How David overcame three years of insomnia by addressing his obsession with sleep using CBT-I, acceptance, and mindfulness techniques (#8)

podcast cover art with photo of Martin and title of podcast episode 8

Like many people, David struggled with the odd night of poor sleep every now and again — but three years ago a night of absolutely no sleep led to sleep-related worry and the fear that he had lost the ability to sleep.

This led to more nights of bad sleep (and many nights of no sleep whatsoever) and this compounded the problem.

Eventually, David discovered that it was his worry and obsession with sleep that was perpetuating his insomnia. His recognition of this, along with the implementation of cognitive behavioral therapy for insomnia (CBT-I), acceptance, and mindfulness techniques helped him get his sleep back on track.

Listen to this episode

A conversation about insomnia and anxiety with clinical psychologist Nick Wignall (#7)

Nick with microphone and headphones talking about anxiety and insomnia

Nick Wignall is a clinical psychologist who specializes in cognitive behavioral therapy for anxiety disorders and insomnia. He’s also a writer interested in how we can use the tools and insights of behavioral science to better achieve our personal growth and development goals.

In this episode, we talk about insomnia as an anxiety disorder rather than as a sleep disorder, the pros and cons of acceptance and commitment therapy for insomnia, why sleep hygiene is rarely helpful, and why CBT-I is typically the best option for people with chronic insomnia.

Watch/listen to this episode

How Rose battled with insomnia as a teenager but now looks forward to going to bed at night (#6)

Rose wearing headphones and talking about teenage insomnia

Rose started struggling with sleep at the age of just 12 years old. One bad night of sleep triggered a vicious cycle of ever-increasing sleep-related worry and anxiety, and ever-worsening sleep.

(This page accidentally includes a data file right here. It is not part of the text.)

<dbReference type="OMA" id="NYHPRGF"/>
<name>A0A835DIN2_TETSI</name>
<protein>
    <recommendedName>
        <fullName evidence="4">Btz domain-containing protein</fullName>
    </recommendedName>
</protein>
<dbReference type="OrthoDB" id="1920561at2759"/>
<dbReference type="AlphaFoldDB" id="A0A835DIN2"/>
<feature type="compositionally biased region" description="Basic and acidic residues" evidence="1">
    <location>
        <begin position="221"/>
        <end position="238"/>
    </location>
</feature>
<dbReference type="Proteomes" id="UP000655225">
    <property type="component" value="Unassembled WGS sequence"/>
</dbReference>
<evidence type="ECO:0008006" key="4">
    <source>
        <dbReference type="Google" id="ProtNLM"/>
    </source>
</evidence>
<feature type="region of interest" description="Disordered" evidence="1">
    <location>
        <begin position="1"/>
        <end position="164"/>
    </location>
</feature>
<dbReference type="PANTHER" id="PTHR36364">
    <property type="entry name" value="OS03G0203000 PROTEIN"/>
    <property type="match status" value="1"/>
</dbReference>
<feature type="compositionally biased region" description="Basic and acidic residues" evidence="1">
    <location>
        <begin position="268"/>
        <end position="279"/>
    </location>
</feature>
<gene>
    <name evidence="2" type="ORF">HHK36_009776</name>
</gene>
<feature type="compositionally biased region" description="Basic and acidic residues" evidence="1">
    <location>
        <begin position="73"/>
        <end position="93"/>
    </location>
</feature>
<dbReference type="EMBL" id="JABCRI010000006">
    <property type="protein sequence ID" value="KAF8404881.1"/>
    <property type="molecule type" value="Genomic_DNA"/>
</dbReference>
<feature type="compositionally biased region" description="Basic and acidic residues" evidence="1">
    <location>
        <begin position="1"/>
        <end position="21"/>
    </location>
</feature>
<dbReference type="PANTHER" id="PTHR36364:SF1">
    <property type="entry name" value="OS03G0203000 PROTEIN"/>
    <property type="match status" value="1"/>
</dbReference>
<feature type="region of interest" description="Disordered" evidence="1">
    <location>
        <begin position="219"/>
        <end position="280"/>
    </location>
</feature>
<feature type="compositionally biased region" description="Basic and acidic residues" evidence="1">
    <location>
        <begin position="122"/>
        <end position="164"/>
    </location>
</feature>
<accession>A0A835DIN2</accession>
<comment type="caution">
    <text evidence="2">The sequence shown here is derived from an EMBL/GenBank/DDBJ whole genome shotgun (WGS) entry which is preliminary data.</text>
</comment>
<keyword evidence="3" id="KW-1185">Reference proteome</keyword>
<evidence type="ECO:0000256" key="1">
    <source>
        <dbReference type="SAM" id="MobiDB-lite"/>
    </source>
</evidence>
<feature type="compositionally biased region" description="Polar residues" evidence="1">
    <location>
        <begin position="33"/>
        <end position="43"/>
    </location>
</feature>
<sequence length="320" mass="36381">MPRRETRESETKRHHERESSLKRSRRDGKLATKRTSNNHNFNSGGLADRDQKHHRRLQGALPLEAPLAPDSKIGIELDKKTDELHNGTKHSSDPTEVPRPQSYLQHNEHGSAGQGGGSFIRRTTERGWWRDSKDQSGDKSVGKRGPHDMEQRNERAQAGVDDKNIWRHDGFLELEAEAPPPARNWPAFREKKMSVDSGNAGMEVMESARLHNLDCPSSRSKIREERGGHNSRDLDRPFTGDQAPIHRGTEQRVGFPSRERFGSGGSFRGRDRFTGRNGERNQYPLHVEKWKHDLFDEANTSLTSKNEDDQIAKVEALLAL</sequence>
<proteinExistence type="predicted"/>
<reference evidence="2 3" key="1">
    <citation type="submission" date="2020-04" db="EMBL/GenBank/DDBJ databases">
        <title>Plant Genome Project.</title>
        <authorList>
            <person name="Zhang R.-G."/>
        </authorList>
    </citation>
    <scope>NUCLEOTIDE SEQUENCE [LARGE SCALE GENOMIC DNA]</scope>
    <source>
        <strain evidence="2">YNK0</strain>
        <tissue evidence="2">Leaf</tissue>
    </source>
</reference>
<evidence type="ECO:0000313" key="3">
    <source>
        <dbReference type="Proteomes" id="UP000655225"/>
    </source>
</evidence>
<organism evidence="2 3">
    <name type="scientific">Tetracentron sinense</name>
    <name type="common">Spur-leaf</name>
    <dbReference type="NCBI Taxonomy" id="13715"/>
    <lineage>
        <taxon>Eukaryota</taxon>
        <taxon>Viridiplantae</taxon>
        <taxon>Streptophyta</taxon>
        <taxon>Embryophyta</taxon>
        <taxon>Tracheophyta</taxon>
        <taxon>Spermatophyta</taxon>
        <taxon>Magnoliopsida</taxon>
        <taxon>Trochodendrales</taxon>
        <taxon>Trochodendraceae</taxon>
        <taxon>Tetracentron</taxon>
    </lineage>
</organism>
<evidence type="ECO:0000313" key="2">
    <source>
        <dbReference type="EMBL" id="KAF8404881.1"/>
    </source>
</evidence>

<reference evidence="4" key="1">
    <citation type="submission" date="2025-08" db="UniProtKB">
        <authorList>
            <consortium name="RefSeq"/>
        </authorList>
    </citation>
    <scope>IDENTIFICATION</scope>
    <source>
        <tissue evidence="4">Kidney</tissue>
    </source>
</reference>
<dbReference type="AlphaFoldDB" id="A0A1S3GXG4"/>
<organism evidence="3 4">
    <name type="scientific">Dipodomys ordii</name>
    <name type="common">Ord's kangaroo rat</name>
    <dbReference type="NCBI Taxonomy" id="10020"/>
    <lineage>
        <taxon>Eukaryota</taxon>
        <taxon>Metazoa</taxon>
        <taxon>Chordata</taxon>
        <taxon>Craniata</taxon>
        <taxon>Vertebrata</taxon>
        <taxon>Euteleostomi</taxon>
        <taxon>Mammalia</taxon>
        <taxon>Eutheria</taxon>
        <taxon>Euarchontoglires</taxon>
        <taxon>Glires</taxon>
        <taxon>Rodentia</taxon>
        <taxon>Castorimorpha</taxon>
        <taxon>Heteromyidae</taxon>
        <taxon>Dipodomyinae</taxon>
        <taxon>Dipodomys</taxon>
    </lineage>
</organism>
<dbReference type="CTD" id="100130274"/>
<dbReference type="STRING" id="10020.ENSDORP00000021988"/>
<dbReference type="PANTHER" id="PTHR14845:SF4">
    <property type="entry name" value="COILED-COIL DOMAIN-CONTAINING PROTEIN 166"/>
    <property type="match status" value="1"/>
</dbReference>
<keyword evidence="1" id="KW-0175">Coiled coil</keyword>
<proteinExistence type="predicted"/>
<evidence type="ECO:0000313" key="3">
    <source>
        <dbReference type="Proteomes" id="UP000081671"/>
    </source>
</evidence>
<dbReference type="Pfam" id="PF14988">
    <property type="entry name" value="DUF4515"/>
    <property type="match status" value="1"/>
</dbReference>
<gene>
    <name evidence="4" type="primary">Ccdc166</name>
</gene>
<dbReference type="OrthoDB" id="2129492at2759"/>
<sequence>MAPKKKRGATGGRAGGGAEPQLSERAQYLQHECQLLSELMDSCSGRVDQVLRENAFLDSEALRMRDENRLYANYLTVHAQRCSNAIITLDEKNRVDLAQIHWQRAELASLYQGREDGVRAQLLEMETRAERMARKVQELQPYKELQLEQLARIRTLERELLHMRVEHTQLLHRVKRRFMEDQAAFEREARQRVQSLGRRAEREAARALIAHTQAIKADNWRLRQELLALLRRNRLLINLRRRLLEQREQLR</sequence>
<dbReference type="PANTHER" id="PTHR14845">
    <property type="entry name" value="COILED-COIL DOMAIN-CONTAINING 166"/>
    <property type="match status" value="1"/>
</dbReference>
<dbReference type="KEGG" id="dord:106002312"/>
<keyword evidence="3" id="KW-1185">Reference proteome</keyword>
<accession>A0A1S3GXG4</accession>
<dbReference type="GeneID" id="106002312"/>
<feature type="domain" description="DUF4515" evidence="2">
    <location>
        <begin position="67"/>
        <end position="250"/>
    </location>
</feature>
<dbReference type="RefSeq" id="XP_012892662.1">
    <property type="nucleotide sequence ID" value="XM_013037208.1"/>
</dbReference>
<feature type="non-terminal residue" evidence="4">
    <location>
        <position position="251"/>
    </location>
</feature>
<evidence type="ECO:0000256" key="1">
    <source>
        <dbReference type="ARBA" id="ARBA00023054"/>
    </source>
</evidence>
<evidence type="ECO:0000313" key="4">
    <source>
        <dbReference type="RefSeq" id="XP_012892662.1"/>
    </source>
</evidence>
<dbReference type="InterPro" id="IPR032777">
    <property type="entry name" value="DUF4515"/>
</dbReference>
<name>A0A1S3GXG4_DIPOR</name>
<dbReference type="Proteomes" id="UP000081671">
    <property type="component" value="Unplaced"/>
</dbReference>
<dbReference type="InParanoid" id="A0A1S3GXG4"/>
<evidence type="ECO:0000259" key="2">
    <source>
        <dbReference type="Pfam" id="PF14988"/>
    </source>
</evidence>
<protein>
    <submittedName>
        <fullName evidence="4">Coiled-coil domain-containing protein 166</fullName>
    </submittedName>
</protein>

At the age of 18, the added stress of exams led to panic attacks and as little as two to three hours of fragmented sleep each night.

In this episode, Rose shares how she addressed her sleep issues so that she now feels far more energetic during the day, sees sleep in a far more positive light, and actually looks forward to sleep at night.

Watch/listen to this episode

A conversation about CBT-I with sleep physician Daniel Erichsen (#5)

Daniel, a sleep doctor, smiling as he talks about CBT-I

Daniel Erichsen is a sleep physician of eight years and is currently practicing in Eugene, Oregon.

He is also the man behind BedTyme, a CBT-I based iPhone app, host of the Insomnia Insight YouTube channel and podcast, and author of two books; Sleep 101 and Why We Don’t Sleep.

In this episode, Daniel explains why he is such a believer in CBT-I and why eight hours of sleep is not an appropriate goal to aim for.

We also discuss the barriers that make it harder for people with insomnia to improve their sleep, how to cope with setbacks when implementing CBT-I techniques, and the problem with melatonin and other supplements for insomnia.

Watch/listen to this episode

How Scott overcame sleep-related worry and anxiety and got rid of insomnia (#4)

Scott smiling and talking about sleep-related worry and fear

Scott slept well his entire life until he listened to a podcast that led him to worry about how much sleep he was getting and the health consequences of insufficient sleep.

That night, Scott had a terrible night of sleep and this triggered a vicious cycle of ever-increasing worry about sleep and increasingly worse sleep that lasted for 10 months.

In this episode, we’ll discover how Scott managed to get his sleep back on track, how well he sleeps now, and what life is like now he no longer worries about sleep.

Watch/listen to this episode

A conversation with Michael Schwartz about CBT-I and intensive sleep retraining (#3)

podcast cover art with photo of Martin and title of podcast episode 3

Michael Schwartz is the founder of MicroSleep, LLC, and the program director for the Clinical Sleep Health Program at the Oregon Institute of Technology. Michael has over 30 years of experience in sleep.

He’s a registered and licensed sleep technologist, and he’s certified in clinical sleep health. Michael can be found at and on Twitter. His Sleep on Cue app is available for iOS devices and Android devices.

In this episode, I talk to Michael about cognitive behavioral therapy for insomnia (CBT-I) and intensive sleep retraining.

Listen to this episode

How Ann improved her sleep after 30 years of insomnia (#2)

Ann smiling as she talks about her 30 year struggle with insomnia

Ann is a college professor from New York City who had been struggling with sleep for over 30 years and got great results using cognitive behavioral therapy for insomnia (CBT-I) techniques.

In this episode, Ann describes how her sleep issues began, all the ways she tried to improve her sleep without success, and how she finally managed to get her sleep back on track.

I think many people with chronic insomnia will recognize Ann’s struggles with sleep — and the good news is, of course, that since CBT-I techniques worked for Ann, it’s very likely they’ll work for you, too.

Watch/listen to this episode